children

Reducing violence against children in Armenia

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Funding: European Commission,
WV Great Britain

Background

After the collapse of the Soviet Union, the emerged extreme poverty and the absence of social safety net greatly affected Armenian families. The cases of family break up, domestic violence and child abandonment as well as the number of homeless children have significantly increased.

The impoverished families had to leave their children for the state care. Insufficient resources, lack of monitoring, various levels of vulnerability, including disability, lower living conditions contributed to an environment where the children were exposed to various forms of violence.

In response to this issue, the government adopted the National Child Protection Programme (2004) that also includes provisions to release children’s institutions and apply community care models to protect children from violence.

Through cooperation with the civil society a number of resident care institutions were transformed into day care centres, mainstream educational institutions; while several resident institutions still recontinue to provide care for those children whose habitation in a family does not comply with child rights protection norms (due to physical, psychological and sexual abuse).

The government has established a 3-tier system that consists of the National Committee for Child Protection on a national level, Child Protection Units on a regional level and Guardianship and Trusteeship Committees on a community level. These structural changes have somehow contributed to the protection of vulnerable children; nonetheless, there is still homework to do.

The mechanisms of prevention of child abuse must be fully integrated into these structures. Moreover, some new appraoches should be adopted to fulfil and enlarge child rights protection system in Armenia. Thus, to complete this process the Government calls for cooperation and exchange of practices with civil society.

The issues to resolve

The present legislation reflects some concrete steps to keep to the international norms on child rights protection, however, the application of these norms is still insufficient as a result of poor coordination between state institutions and child rights protection bodies, and a lack of capacity to implement these norms.

Armenia’s national legislation does not cover all the norms necessary to protect children from violence. Moreover, lack of public awareness on child rights hinders the child protection policy the government has carried out.

Project objectives

• Capacity building and coordination of state agencies to protect children against violence
• Amend domestic law and policy on child care and protection services to align them with international child rights norms and seek for the implementation of these norms.

Target groups

• National Committee for Child Protection
• Three departments of Child Protection Units
• Six local centers of Social services
• Six Community Child Centers
• Thirty-seven bodies of Guardianship and Trusteeship Committees
• Children from four Resident Child Care institutions
• Children with disabilities and children at risk of violence living in 37 target communities.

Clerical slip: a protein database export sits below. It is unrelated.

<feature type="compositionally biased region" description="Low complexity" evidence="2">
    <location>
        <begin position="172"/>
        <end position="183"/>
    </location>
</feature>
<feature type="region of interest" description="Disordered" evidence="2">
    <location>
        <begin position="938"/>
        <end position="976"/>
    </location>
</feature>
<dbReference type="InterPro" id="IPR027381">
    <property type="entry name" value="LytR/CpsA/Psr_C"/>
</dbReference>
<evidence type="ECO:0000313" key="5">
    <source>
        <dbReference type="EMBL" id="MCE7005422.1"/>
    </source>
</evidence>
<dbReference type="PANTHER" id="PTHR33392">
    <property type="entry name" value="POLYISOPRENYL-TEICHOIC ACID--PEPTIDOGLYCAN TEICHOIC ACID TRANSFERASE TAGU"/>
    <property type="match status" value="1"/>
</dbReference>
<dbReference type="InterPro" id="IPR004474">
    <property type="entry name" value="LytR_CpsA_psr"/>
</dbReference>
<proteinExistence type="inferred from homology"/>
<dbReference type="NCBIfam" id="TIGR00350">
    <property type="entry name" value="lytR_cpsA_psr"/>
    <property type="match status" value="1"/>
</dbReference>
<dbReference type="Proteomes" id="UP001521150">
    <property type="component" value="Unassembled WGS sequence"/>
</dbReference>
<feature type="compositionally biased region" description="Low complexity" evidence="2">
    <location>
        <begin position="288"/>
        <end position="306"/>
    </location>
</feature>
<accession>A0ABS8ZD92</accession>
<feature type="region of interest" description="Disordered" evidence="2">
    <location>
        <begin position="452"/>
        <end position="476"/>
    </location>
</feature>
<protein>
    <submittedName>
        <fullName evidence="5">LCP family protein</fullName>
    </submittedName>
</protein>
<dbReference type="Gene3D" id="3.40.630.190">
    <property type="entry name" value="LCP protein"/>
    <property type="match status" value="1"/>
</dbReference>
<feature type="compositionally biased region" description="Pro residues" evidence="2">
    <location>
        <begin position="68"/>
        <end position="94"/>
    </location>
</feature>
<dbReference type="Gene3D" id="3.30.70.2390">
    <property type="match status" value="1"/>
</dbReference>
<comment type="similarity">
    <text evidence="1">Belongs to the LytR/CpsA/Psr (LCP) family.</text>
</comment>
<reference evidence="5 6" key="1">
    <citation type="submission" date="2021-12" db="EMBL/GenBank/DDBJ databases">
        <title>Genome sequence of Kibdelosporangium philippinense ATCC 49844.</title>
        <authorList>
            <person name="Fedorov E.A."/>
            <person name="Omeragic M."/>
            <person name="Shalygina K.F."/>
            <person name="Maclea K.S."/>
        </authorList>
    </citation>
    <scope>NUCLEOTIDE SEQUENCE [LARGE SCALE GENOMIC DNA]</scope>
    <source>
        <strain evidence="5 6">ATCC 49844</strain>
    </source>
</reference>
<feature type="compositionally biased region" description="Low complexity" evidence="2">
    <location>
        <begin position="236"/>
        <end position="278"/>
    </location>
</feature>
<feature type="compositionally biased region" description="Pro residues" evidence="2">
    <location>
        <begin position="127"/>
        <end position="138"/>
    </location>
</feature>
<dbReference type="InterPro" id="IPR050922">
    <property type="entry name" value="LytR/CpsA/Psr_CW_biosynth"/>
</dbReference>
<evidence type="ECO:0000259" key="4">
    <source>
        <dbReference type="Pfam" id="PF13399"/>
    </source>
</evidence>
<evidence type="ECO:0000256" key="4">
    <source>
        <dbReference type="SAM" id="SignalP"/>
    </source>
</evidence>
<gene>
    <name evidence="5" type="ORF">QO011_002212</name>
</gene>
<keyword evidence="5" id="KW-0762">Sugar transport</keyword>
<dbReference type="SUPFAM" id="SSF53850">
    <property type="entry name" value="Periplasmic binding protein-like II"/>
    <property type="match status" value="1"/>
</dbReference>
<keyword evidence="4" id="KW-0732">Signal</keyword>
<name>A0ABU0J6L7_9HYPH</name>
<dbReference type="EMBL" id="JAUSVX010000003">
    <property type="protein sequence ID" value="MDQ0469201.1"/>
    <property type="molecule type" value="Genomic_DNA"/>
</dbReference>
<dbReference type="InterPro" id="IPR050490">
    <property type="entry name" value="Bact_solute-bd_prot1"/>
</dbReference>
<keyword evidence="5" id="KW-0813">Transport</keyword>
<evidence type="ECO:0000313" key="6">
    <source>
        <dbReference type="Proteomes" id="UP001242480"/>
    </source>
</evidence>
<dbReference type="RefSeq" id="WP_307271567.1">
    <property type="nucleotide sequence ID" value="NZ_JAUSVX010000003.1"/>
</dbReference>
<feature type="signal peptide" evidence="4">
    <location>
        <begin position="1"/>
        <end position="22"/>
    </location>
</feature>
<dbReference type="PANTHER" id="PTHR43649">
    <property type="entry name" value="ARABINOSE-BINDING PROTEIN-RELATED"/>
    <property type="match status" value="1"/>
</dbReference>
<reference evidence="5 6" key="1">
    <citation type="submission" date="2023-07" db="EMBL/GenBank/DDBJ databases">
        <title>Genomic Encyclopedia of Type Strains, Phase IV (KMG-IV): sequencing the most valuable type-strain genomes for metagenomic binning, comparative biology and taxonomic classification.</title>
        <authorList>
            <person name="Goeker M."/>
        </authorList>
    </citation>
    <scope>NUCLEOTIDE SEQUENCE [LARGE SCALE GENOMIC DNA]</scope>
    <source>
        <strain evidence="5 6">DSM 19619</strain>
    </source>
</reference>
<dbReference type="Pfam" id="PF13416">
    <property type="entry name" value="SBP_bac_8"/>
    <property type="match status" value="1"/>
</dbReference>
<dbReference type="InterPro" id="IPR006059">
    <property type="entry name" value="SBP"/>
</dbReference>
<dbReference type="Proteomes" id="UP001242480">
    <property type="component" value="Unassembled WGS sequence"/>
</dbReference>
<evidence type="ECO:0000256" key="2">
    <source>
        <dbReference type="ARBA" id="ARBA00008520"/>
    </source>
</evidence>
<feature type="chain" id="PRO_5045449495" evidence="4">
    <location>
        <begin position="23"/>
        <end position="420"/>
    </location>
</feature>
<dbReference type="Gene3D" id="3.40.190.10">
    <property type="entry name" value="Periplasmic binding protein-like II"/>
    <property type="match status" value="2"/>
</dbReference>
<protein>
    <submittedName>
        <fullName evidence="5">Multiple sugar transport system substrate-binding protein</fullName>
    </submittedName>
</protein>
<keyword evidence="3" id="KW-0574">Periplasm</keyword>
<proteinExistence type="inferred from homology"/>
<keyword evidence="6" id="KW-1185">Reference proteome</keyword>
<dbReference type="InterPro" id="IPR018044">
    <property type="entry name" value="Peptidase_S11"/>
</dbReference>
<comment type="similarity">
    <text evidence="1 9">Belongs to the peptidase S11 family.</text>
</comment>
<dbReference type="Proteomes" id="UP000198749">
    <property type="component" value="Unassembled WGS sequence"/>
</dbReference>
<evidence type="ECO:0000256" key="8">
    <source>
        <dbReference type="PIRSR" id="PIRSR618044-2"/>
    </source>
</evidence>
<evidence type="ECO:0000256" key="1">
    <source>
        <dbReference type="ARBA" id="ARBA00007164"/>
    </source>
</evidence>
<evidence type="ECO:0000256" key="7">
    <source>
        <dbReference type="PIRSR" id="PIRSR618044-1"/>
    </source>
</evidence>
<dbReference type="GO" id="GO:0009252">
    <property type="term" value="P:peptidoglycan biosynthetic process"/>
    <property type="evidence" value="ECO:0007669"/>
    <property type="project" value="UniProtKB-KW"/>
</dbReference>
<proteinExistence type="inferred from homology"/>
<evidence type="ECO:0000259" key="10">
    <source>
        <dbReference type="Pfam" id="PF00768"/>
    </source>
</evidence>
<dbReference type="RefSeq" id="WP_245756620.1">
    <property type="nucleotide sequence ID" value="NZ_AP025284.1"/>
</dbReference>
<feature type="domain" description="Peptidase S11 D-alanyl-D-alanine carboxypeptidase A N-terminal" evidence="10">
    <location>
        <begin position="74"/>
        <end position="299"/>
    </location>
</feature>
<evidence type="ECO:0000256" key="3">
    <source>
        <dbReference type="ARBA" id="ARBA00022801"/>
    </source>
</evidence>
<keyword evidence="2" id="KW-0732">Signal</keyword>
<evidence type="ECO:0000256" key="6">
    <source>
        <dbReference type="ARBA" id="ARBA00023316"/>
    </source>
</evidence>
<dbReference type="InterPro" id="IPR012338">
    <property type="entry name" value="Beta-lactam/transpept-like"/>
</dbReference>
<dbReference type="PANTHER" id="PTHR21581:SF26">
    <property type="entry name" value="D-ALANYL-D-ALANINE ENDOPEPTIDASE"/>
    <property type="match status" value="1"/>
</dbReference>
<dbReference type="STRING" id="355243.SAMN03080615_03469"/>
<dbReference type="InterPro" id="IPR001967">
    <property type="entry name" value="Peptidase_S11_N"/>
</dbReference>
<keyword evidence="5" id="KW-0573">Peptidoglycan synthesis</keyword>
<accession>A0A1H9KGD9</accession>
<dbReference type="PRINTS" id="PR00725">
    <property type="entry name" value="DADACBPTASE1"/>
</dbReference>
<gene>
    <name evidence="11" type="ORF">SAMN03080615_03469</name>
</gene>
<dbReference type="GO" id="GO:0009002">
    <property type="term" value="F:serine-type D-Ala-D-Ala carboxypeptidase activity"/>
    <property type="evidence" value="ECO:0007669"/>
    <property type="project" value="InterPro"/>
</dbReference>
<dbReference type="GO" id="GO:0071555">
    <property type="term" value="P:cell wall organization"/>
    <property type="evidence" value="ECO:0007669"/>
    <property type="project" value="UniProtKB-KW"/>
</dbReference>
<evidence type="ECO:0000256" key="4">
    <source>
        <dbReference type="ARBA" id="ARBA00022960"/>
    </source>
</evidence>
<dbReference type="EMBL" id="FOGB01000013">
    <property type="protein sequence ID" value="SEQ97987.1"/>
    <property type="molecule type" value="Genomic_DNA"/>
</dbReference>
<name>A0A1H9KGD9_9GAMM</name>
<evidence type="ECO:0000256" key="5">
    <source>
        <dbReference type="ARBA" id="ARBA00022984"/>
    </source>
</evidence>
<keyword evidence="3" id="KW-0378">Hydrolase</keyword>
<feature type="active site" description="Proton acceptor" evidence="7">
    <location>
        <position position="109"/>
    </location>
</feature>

The project lasts for 36 months and is being implemented in the capital Yerevan, Lori and Syunik marzes.…

armenia

Grassroots Voice for Human Rights Mobilization in Armenia

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“Grassroots Voice for Human Rights Mobilization in Armenia” project aims to enhance human rights in Armenia by facilitating and capacitating an institutionally embedded community-based human rights network that will act as a grassroots voice on human rights.  By using WV’s current and extensive network of community-based organizations the connection between the government, existing local human rights activists, and national Human Rights Organizations (HRO) is being created.
The project partners with Helsinki Committee of Armenia (HCA) and the Civil Society Institute (CSI), both having more than 10 years of experience working on human rights in Armenia and have demonstrated an ability to engage with the government to produce results. Also an intensive cooperation is established with the Human Rights Defender’s office.
Through its partnership with CBOs, WV intends to build their capacity, equipping them with tools of community member engagement, participatory needs assessment, monitoring of policy implementation at the local level, monitoring human rights situation, engaging with local, regional and national governments. Establishing a human rights framework is a natural addition to the CBOs development, and is not only have value in itself, but also significantly help CBOs to develop their advocacy and government engagement capabilities.
CSI is managing communication and outreach issues, as it has positioned itself as a hub for human rights communication in Armenia with its management of the ‘Human Rights in Armenia’ Web site (www.hra.am).
Already having rich experience in training a network of young human rights advocates HCA is facilitating the human rights training. In collaboration with WV, the training curriculum and mobilization strategy has been created for the CBOs that are in compliance with WV’s evidence-based advocacy and empowerment strategy.
For the HROs the collaboration with CBOs is not only widening the geographic reach of their communication strategy, it is also providing them with a new grassroots source of information. At the same time, WV works with these two national HROs to develop their institutional capacities by building capacity in such key organizational issues as fundraising, communication, research and development.
“Grassroots Voice for Human Rights Mobilization in Armenia” is a two-year project that launched in 2010.
Funding source: US Department of State…